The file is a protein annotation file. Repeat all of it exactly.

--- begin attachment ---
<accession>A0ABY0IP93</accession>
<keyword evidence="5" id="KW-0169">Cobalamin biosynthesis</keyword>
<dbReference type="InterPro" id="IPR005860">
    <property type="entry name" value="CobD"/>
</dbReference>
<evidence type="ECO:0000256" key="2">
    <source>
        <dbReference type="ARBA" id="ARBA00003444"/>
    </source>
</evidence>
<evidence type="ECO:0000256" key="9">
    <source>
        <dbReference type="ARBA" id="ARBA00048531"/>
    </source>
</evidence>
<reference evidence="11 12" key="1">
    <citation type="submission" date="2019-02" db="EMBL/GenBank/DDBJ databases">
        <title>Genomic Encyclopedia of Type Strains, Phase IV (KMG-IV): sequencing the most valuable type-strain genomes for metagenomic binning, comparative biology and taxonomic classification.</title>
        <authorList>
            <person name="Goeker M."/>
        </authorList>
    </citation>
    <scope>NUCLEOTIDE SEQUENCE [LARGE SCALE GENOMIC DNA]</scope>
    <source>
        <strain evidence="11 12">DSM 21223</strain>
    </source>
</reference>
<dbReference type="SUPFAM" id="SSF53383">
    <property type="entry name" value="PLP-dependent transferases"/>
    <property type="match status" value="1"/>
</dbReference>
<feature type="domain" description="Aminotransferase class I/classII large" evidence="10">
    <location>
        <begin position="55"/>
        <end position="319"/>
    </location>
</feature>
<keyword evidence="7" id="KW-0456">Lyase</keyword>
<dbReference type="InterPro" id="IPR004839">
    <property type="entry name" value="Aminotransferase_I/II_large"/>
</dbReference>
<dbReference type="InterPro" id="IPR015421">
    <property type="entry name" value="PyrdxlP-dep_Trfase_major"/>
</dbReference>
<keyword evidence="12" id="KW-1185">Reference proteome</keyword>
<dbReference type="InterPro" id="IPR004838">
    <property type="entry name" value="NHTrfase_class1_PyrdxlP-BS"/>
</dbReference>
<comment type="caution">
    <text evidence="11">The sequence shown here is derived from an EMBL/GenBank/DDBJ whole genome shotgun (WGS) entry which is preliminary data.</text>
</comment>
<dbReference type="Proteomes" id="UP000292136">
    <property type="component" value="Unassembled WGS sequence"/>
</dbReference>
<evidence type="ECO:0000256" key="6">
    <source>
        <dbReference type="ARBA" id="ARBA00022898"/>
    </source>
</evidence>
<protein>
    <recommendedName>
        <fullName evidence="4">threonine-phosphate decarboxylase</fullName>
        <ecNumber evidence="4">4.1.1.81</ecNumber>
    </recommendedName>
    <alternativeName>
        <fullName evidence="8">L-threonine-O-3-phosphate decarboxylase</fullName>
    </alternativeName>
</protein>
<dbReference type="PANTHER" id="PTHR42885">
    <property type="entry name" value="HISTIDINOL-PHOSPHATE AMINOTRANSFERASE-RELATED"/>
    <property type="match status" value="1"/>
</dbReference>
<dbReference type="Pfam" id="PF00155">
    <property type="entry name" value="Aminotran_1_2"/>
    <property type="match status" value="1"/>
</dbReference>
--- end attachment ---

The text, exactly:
<accession>A0ABY0IP93</accession>
<keyword evidence="5" id="KW-0169">Cobalamin biosynthesis</keyword>
<dbReference type="InterPro" id="IPR005860">
    <property type="entry name" value="CobD"/>
</dbReference>
<evidence type="ECO:0000256" key="2">
    <source>
        <dbReference type="ARBA" id="ARBA00003444"/>
    </source>
</evidence>
<evidence type="ECO:0000256" key="9">
    <source>
        <dbReference type="ARBA" id="ARBA00048531"/>
    </source>
</evidence>
<reference evidence="11 12" key="1">
    <citation type="submission" date="2019-02" db="EMBL/GenBank/DDBJ databases">
        <title>Genomic Encyclopedia of Type Strains, Phase IV (KMG-IV): sequencing the most valuable type-strain genomes for metagenomic binning, comparative biology and taxonomic classification.</title>
        <authorList>
            <person name="Goeker M."/>
        </authorList>
    </citation>
    <scope>NUCLEOTIDE SEQUENCE [LARGE SCALE GENOMIC DNA]</scope>
    <source>
        <strain evidence="11 12">DSM 21223</strain>
    </source>
</reference>
<dbReference type="SUPFAM" id="SSF53383">
    <property type="entry name" value="PLP-dependent transferases"/>
    <property type="match status" value="1"/>
</dbReference>
<feature type="domain" description="Aminotransferase class I/classII large" evidence="10">
    <location>
        <begin position="55"/>
        <end position="319"/>
    </location>
</feature>
<keyword evidence="7" id="KW-0456">Lyase</keyword>
<dbReference type="InterPro" id="IPR004839">
    <property type="entry name" value="Aminotransferase_I/II_large"/>
</dbReference>
<dbReference type="InterPro" id="IPR015421">
    <property type="entry name" value="PyrdxlP-dep_Trfase_major"/>
</dbReference>
<keyword evidence="12" id="KW-1185">Reference proteome</keyword>
<dbReference type="InterPro" id="IPR004838">
    <property type="entry name" value="NHTrfase_class1_PyrdxlP-BS"/>
</dbReference>
<comment type="caution">
    <text evidence="11">The sequence shown here is derived from an EMBL/GenBank/DDBJ whole genome shotgun (WGS) entry which is preliminary data.</text>
</comment>
<dbReference type="Proteomes" id="UP000292136">
    <property type="component" value="Unassembled WGS sequence"/>
</dbReference>
<evidence type="ECO:0000256" key="6">
    <source>
        <dbReference type="ARBA" id="ARBA00022898"/>
    </source>
</evidence>
<protein>
    <recommendedName>
        <fullName evidence="4">threonine-phosphate decarboxylase</fullName>
        <ecNumber evidence="4">4.1.1.81</ecNumber>
    </recommendedName>
    <alternativeName>
        <fullName evidence="8">L-threonine-O-3-phosphate decarboxylase</fullName>
    </alternativeName>
</protein>
<dbReference type="PANTHER" id="PTHR42885">
    <property type="entry name" value="HISTIDINOL-PHOSPHATE AMINOTRANSFERASE-RELATED"/>
    <property type="match status" value="1"/>
</dbReference>
<dbReference type="Pfam" id="PF00155">
    <property type="entry name" value="Aminotran_1_2"/>
    <property type="match status" value="1"/>
</dbReference>